Finding Funding for Private Assessments and Tuition
The British Dyslexia Association is unable to offer grants or bursaries for private assessments or for tuition.
Diagnostic dyslexia assessments are carried out by Chartered Psychologists, usually Educational, (sometimes also Occupational and occasionally Clinical), and also by specialist dyslexia teachers qualified to carry out assessments.
Dyslexia assessments are not funded by the NHS. Dyslexia is not normally part of medical training, so a GP would very rarely be able to help.
We suggest that the following leads are used as starting points in any search for funding:
- For a local authority assessment, applications should be made via the school, otherwise via an LEA Education department – see the DfE publication ‘Special Educational Needs: a Guide for Parents and Carers’.
- Where a child is becoming distressed because of lack of dyslexia identification and support, a GP could be asked to write to the school to address the situation. Schools have a duty to respond to GP’s letters.
- Some private medical insurance companies will fund independent assessments.
- Large employers and those in the public sector will often fund assessments for an employee. Smaller employers may help with the cost.
- Learning Support Departments in FE colleges often have facilities or arrangements in place for making independent funded assessments.
- Universities will sometimes have arrangements in place or will consider funding through the Hardship Fund.
- Disability Employment Advisers in Jobcentres can occasionally make a referral to the Occupational Psychology service.
- A few tuition centres may offer bursaries.
- Members of The Educational Trust Forum will consider applications for specialist schooling.
- Independent Schools Council Information Service offer advice in searching for trusts to fund schooling.
- Students in HE should be able to access funding for tuition as part of the Disabled Students Allowance (DSA).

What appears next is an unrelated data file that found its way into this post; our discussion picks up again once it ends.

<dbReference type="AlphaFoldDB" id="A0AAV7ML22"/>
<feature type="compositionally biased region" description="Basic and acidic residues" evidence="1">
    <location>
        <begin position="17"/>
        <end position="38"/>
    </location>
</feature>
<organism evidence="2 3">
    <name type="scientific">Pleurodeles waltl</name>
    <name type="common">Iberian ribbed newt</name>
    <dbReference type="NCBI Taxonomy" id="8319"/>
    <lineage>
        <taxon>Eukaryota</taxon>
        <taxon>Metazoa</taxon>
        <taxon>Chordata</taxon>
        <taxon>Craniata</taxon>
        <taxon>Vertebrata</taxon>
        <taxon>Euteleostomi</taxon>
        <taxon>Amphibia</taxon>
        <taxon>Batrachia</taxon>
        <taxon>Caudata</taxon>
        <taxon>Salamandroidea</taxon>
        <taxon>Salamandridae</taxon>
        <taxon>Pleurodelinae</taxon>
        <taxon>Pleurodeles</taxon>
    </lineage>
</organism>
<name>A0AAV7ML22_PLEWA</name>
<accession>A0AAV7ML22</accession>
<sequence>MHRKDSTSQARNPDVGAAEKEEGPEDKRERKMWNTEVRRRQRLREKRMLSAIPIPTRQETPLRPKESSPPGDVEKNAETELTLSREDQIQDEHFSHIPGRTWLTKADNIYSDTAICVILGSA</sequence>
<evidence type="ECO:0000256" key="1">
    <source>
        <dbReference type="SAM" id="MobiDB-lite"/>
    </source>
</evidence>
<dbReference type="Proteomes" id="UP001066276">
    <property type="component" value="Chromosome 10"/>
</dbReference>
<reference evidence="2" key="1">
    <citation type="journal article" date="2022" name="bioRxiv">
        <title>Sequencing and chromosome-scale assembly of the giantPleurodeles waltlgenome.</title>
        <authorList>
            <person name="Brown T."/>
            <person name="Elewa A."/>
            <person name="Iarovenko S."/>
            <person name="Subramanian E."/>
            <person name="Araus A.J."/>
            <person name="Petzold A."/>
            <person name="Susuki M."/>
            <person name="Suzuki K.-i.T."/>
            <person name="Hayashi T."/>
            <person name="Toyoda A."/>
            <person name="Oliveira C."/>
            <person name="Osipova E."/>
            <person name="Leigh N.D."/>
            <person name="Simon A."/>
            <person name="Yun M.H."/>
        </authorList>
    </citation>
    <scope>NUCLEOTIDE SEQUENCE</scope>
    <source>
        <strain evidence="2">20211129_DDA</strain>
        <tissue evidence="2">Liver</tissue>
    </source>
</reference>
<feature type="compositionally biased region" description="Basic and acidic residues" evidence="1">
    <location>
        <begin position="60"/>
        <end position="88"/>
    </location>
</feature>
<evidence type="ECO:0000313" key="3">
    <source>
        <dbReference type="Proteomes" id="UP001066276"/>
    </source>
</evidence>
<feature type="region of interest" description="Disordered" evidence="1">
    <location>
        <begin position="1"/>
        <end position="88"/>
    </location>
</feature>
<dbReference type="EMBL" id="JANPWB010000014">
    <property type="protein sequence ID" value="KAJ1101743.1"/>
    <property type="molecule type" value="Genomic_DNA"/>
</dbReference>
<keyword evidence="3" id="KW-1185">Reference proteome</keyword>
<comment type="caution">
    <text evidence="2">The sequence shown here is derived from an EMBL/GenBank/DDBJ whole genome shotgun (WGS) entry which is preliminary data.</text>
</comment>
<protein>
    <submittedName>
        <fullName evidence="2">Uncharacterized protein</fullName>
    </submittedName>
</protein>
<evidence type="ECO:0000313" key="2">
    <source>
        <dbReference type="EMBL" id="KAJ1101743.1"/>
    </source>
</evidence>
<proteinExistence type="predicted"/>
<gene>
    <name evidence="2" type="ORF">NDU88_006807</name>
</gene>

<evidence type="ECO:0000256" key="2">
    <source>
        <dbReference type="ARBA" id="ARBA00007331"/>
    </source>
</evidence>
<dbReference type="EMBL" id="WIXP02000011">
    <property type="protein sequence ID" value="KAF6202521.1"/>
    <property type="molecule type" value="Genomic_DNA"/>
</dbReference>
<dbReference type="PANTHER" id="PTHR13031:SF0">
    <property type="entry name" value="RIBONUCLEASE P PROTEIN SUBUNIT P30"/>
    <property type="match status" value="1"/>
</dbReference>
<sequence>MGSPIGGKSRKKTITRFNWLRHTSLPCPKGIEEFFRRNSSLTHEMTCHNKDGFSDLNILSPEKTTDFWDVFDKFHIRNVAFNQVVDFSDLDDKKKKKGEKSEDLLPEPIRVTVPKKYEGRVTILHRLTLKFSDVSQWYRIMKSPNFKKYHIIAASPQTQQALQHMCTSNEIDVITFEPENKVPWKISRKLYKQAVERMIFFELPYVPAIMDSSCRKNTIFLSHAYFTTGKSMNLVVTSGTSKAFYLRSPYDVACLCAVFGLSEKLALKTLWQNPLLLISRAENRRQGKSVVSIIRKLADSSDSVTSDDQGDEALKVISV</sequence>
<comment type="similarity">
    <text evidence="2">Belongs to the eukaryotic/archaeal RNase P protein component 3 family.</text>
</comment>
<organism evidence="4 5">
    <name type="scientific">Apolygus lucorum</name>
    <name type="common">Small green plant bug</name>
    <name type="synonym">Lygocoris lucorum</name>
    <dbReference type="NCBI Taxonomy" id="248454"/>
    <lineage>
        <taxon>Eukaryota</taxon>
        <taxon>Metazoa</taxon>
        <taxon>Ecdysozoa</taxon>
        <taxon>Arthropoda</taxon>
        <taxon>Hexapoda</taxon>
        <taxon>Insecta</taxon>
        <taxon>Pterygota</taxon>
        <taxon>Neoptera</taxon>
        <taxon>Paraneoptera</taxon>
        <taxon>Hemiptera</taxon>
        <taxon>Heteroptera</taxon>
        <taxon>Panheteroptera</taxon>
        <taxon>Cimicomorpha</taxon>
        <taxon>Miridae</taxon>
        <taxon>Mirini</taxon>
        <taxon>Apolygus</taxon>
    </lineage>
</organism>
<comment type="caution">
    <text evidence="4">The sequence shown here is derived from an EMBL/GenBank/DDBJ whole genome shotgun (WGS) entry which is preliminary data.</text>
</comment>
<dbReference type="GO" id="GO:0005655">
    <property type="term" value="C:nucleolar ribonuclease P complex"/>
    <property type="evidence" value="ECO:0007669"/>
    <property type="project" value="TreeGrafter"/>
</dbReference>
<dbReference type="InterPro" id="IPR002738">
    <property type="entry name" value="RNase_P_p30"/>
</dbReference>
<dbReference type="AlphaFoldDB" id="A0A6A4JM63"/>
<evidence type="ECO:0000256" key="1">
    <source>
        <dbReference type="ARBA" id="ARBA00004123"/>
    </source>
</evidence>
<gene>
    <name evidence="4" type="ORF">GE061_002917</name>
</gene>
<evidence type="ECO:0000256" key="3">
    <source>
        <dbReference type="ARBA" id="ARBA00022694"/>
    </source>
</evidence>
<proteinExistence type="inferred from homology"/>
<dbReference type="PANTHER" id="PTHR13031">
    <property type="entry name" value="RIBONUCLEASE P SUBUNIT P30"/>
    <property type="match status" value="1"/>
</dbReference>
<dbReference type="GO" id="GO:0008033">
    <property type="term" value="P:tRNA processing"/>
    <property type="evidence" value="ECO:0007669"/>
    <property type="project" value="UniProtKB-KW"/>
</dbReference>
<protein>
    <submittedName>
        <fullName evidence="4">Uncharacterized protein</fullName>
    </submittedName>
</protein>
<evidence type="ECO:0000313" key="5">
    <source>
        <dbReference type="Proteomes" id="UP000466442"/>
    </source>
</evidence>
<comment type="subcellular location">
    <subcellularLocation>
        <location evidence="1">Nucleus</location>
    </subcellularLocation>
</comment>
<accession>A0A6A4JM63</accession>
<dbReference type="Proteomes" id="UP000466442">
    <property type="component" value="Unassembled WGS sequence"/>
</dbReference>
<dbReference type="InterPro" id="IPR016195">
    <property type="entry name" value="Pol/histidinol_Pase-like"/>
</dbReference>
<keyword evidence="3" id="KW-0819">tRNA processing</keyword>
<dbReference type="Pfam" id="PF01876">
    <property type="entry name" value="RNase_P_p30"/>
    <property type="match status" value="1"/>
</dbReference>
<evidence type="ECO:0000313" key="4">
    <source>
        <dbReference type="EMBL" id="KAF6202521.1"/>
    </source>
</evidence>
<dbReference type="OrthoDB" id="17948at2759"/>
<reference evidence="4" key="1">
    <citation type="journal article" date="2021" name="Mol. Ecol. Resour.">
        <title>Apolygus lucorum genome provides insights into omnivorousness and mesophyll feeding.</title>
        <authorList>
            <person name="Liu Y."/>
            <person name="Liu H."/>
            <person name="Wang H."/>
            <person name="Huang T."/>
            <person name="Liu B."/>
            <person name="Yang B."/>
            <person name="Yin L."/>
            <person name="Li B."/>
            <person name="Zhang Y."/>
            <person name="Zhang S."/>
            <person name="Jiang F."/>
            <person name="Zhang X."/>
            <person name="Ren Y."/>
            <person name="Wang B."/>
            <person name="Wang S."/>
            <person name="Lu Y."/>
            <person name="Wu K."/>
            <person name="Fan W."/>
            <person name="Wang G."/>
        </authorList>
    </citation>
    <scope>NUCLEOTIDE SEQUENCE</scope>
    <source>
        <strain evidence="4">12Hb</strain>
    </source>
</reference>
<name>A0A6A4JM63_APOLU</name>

- Disability Employment Advisors (at Job Centres) may occasionally refer unemployed dyslexic people for specialist support.
- Employers, employees and the self employed can seek help from Access to Work, which may include specialist dyslexia training or coaching.
- Employers may fund tuition.
- Librarians are often able to signpost to local charities and educational trusts.
- Reference books in libraries also list leads to approach.
- Academic Scholarships and bursaries for UK Universities and Educational Institutions through student website or reference books.
- Aged between 14 and 30 the Princes Trust has a number of ways of helping you to move forward.
- Loans for students in Higher Education.
- Employed, self-employed and unemployed can benefit from a career development loan.
- Next Step is a government funded organisation which gives you access to information, careers advice and resources, which can help you make more effective skills, work and life choices. In some areas of the country Next Step funds literacy training for dyslexia.
- FE students can ask their institution to apply for funding to support their needs. FE colleges can apply to the Local Authority for funding.
- HE students can apply for equipment through the Student Disability Allowance (DSA), details are explained in the DfE publication 'Bridging the Gap'.
- The Employed and Self Employed may benefit from specialist assistive software and other aids via an Access to Work workplace needs assessment.
Both The Educational Grants Directory and Grants for Individuals in Need are reference books available in public libraries.
Other useful contacts:
- Academic Scholarships Bursaries
- The Good Schools Guide
- The Educational Trusts Forum
- Princes Trust
- The Student Loan Company
- Career Development Loans